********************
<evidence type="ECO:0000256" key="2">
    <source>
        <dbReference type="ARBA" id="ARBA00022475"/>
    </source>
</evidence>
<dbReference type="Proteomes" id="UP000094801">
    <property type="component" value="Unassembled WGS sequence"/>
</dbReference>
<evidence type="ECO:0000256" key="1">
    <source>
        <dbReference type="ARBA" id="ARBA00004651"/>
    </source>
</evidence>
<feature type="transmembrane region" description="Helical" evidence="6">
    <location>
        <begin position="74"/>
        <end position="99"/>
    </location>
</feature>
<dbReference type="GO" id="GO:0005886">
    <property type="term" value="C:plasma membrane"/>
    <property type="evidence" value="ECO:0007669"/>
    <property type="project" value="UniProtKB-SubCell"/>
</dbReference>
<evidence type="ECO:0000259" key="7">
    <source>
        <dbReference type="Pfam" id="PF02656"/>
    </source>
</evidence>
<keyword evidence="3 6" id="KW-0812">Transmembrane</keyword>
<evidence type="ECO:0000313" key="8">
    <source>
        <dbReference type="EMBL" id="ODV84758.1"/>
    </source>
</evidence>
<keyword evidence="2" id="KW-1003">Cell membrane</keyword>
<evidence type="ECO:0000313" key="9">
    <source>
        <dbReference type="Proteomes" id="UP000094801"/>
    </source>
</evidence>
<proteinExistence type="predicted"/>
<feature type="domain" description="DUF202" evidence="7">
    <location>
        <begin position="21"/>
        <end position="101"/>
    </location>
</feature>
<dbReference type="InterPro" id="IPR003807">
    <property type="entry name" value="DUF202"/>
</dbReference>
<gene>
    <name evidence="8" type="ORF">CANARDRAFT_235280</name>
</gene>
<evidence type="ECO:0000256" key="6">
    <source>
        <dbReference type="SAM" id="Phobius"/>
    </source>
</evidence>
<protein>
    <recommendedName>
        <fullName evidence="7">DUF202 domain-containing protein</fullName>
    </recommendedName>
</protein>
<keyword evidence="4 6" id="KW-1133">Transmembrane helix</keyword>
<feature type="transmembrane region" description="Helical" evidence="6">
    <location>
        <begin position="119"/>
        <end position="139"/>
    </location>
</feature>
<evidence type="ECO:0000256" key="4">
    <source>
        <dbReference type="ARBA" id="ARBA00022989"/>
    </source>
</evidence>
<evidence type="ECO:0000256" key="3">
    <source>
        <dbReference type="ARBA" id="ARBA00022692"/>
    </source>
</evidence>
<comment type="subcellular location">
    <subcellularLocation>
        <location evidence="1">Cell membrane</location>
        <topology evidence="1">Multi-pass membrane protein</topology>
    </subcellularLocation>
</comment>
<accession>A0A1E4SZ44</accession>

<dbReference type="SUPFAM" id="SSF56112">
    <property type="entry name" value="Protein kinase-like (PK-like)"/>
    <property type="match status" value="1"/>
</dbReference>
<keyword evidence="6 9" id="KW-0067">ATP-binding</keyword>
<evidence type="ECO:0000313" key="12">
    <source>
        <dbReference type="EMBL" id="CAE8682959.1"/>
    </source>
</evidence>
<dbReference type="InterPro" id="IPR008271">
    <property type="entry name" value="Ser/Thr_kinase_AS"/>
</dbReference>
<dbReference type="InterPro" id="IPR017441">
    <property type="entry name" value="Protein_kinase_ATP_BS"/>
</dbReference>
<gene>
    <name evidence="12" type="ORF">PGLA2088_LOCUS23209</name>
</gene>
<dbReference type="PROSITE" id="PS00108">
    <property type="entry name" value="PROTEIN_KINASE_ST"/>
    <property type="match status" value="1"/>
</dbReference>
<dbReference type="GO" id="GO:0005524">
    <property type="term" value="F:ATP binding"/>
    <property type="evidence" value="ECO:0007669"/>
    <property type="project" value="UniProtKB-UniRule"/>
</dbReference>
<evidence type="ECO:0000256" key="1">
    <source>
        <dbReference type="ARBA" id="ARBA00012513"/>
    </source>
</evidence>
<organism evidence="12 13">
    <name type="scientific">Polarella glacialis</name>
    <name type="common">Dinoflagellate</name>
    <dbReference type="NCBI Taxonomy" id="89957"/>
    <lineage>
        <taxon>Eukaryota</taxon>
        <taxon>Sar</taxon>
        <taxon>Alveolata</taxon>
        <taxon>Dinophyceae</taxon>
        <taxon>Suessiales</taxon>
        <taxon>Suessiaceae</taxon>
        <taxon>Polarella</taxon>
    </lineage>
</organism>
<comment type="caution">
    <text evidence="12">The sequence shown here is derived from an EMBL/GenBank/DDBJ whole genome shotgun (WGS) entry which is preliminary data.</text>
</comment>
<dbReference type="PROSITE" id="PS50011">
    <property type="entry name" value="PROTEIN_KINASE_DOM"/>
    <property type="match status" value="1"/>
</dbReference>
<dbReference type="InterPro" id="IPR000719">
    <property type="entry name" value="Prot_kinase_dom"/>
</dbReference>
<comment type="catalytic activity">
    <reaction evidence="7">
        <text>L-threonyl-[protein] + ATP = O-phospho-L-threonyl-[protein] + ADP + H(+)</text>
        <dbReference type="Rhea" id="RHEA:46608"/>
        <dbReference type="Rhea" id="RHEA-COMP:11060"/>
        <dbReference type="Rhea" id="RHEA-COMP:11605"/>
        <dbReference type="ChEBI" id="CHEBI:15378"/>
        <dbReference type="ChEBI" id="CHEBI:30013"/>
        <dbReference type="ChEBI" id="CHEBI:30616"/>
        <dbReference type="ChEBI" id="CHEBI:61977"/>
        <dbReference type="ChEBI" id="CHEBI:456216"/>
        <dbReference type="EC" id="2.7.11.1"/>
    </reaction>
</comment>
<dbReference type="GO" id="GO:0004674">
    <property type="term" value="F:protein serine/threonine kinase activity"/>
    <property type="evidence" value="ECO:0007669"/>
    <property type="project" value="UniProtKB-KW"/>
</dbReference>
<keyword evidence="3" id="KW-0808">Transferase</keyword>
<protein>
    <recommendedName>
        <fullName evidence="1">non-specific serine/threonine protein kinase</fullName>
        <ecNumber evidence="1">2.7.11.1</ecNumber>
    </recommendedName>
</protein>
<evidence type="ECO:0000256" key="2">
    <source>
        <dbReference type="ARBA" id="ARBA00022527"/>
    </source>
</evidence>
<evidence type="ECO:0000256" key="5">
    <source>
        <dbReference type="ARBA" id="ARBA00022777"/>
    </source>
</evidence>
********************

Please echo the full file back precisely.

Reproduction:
<evidence type="ECO:0000256" key="2">
    <source>
        <dbReference type="ARBA" id="ARBA00022475"/>
    </source>
</evidence>
<dbReference type="Proteomes" id="UP000094801">
    <property type="component" value="Unassembled WGS sequence"/>
</dbReference>
<evidence type="ECO:0000256" key="1">
    <source>
        <dbReference type="ARBA" id="ARBA00004651"/>
    </source>
</evidence>
<feature type="transmembrane region" description="Helical" evidence="6">
    <location>
        <begin position="74"/>
        <end position="99"/>
    </location>
</feature>
<dbReference type="GO" id="GO:0005886">
    <property type="term" value="C:plasma membrane"/>
    <property type="evidence" value="ECO:0007669"/>
    <property type="project" value="UniProtKB-SubCell"/>
</dbReference>
<evidence type="ECO:0000259" key="7">
    <source>
        <dbReference type="Pfam" id="PF02656"/>
    </source>
</evidence>
<keyword evidence="3 6" id="KW-0812">Transmembrane</keyword>
<evidence type="ECO:0000313" key="8">
    <source>
        <dbReference type="EMBL" id="ODV84758.1"/>
    </source>
</evidence>
<keyword evidence="2" id="KW-1003">Cell membrane</keyword>
<evidence type="ECO:0000313" key="9">
    <source>
        <dbReference type="Proteomes" id="UP000094801"/>
    </source>
</evidence>
<proteinExistence type="predicted"/>
<feature type="domain" description="DUF202" evidence="7">
    <location>
        <begin position="21"/>
        <end position="101"/>
    </location>
</feature>
<dbReference type="InterPro" id="IPR003807">
    <property type="entry name" value="DUF202"/>
</dbReference>
<gene>
    <name evidence="8" type="ORF">CANARDRAFT_235280</name>
</gene>
<evidence type="ECO:0000256" key="6">
    <source>
        <dbReference type="SAM" id="Phobius"/>
    </source>
</evidence>
<protein>
    <recommendedName>
        <fullName evidence="7">DUF202 domain-containing protein</fullName>
    </recommendedName>
</protein>
<keyword evidence="4 6" id="KW-1133">Transmembrane helix</keyword>
<feature type="transmembrane region" description="Helical" evidence="6">
    <location>
        <begin position="119"/>
        <end position="139"/>
    </location>
</feature>
<evidence type="ECO:0000256" key="4">
    <source>
        <dbReference type="ARBA" id="ARBA00022989"/>
    </source>
</evidence>
<evidence type="ECO:0000256" key="3">
    <source>
        <dbReference type="ARBA" id="ARBA00022692"/>
    </source>
</evidence>
<comment type="subcellular location">
    <subcellularLocation>
        <location evidence="1">Cell membrane</location>
        <topology evidence="1">Multi-pass membrane protein</topology>
    </subcellularLocation>
</comment>
<accession>A0A1E4SZ44</accession>

<dbReference type="SUPFAM" id="SSF56112">
    <property type="entry name" value="Protein kinase-like (PK-like)"/>
    <property type="match status" value="1"/>
</dbReference>
<keyword evidence="6 9" id="KW-0067">ATP-binding</keyword>
<evidence type="ECO:0000313" key="12">
    <source>
        <dbReference type="EMBL" id="CAE8682959.1"/>
    </source>
</evidence>
<dbReference type="InterPro" id="IPR008271">
    <property type="entry name" value="Ser/Thr_kinase_AS"/>
</dbReference>
<dbReference type="InterPro" id="IPR017441">
    <property type="entry name" value="Protein_kinase_ATP_BS"/>
</dbReference>
<gene>
    <name evidence="12" type="ORF">PGLA2088_LOCUS23209</name>
</gene>
<dbReference type="PROSITE" id="PS00108">
    <property type="entry name" value="PROTEIN_KINASE_ST"/>
    <property type="match status" value="1"/>
</dbReference>
<dbReference type="GO" id="GO:0005524">
    <property type="term" value="F:ATP binding"/>
    <property type="evidence" value="ECO:0007669"/>
    <property type="project" value="UniProtKB-UniRule"/>
</dbReference>
<evidence type="ECO:0000256" key="1">
    <source>
        <dbReference type="ARBA" id="ARBA00012513"/>
    </source>
</evidence>
<organism evidence="12 13">
    <name type="scientific">Polarella glacialis</name>
    <name type="common">Dinoflagellate</name>
    <dbReference type="NCBI Taxonomy" id="89957"/>
    <lineage>
        <taxon>Eukaryota</taxon>
        <taxon>Sar</taxon>
        <taxon>Alveolata</taxon>
        <taxon>Dinophyceae</taxon>
        <taxon>Suessiales</taxon>
        <taxon>Suessiaceae</taxon>
        <taxon>Polarella</taxon>
    </lineage>
</organism>
<comment type="caution">
    <text evidence="12">The sequence shown here is derived from an EMBL/GenBank/DDBJ whole genome shotgun (WGS) entry which is preliminary data.</text>
</comment>
<dbReference type="PROSITE" id="PS50011">
    <property type="entry name" value="PROTEIN_KINASE_DOM"/>
    <property type="match status" value="1"/>
</dbReference>
<dbReference type="InterPro" id="IPR000719">
    <property type="entry name" value="Prot_kinase_dom"/>
</dbReference>
<comment type="catalytic activity">
    <reaction evidence="7">
        <text>L-threonyl-[protein] + ATP = O-phospho-L-threonyl-[protein] + ADP + H(+)</text>
        <dbReference type="Rhea" id="RHEA:46608"/>
        <dbReference type="Rhea" id="RHEA-COMP:11060"/>
        <dbReference type="Rhea" id="RHEA-COMP:11605"/>
        <dbReference type="ChEBI" id="CHEBI:15378"/>
        <dbReference type="ChEBI" id="CHEBI:30013"/>
        <dbReference type="ChEBI" id="CHEBI:30616"/>
        <dbReference type="ChEBI" id="CHEBI:61977"/>
        <dbReference type="ChEBI" id="CHEBI:456216"/>
        <dbReference type="EC" id="2.7.11.1"/>
    </reaction>
</comment>
<dbReference type="GO" id="GO:0004674">
    <property type="term" value="F:protein serine/threonine kinase activity"/>
    <property type="evidence" value="ECO:0007669"/>
    <property type="project" value="UniProtKB-KW"/>
</dbReference>
<keyword evidence="3" id="KW-0808">Transferase</keyword>
<protein>
    <recommendedName>
        <fullName evidence="1">non-specific serine/threonine protein kinase</fullName>
        <ecNumber evidence="1">2.7.11.1</ecNumber>
    </recommendedName>
</protein>
<evidence type="ECO:0000256" key="2">
    <source>
        <dbReference type="ARBA" id="ARBA00022527"/>
    </source>
</evidence>
<evidence type="ECO:0000256" key="5">
    <source>
        <dbReference type="ARBA" id="ARBA00022777"/>
    </source>
</evidence>